I feel that there are several places around the track with insufficient runoff space. Other parts of the track, while providing a reasonable amount of runoff room, present other issues. There are some of the high-speed sections that have decent runoff but are a problem because the grade drops away as soon as you exit the track. There are a couple of places on the track with a very large amount of runoff…unfortunately the excessive speed makes it very difficult and in some cases impossible to scrub off enough speed to avoid gobbling up all the available grass runoff and still getting into a tire wall. Example: Tray ran off the kink during endurance practice in 2005…when he realized there was no way to stop or avoid the tire wall, he laid the bike down and still contacted the tires with enough force to turn a properly fitted helmet sideways on his head and write off the endurance bike. I also don’t think that tires are a sufficient source of padding along walls and guardrails for motorcycles. Lastly, I understand (I haven’t run off so have I have not witnessed for myself) there are ruts cut into the grassy run off areas by the cars. Ruts are very difficult to negotiate on a road bike.
    The solutions for the problems are not easy and certainly not inexpensive. Here are what I feel are necessary changes to make the track reasonably safe. Increase the runoff areas as much as possible in areas that are lacking. Where sufficient runoff space is not achievable, air fence along those barriers would be the best possible solution. I can’t speak for others, but I would theorize that JU could help with the air fence issues. Unless I am mistaken, a vast majority of the money contributed to the air fence fund comes from WERA members. (JU correct me if I am wrong please.) Next runoff areas could be completed with the addition of gravel traps to slow things down before getting to the tire walls especially in high-speed sections. Bringing the grade off the race track more in line with the racing surface is also needed in a couple of places. Fill the ruts in the runoff area. With the above improvements the surface is useable except in the rain due to the sealer. A new surface would be nice but not necessary for safety.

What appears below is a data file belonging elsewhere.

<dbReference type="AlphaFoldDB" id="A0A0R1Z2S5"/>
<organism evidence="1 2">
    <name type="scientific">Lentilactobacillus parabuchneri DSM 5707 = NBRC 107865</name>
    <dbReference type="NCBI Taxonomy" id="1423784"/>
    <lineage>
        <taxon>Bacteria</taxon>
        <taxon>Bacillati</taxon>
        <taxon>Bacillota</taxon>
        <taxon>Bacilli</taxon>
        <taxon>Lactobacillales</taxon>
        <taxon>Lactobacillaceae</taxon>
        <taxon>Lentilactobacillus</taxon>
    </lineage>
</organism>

4. John29

    John29 Road racing since 1973

    Sorry, you are mistaken about the source of the money, but not about the willingness to help to the degree possible.
     
  5. Mongo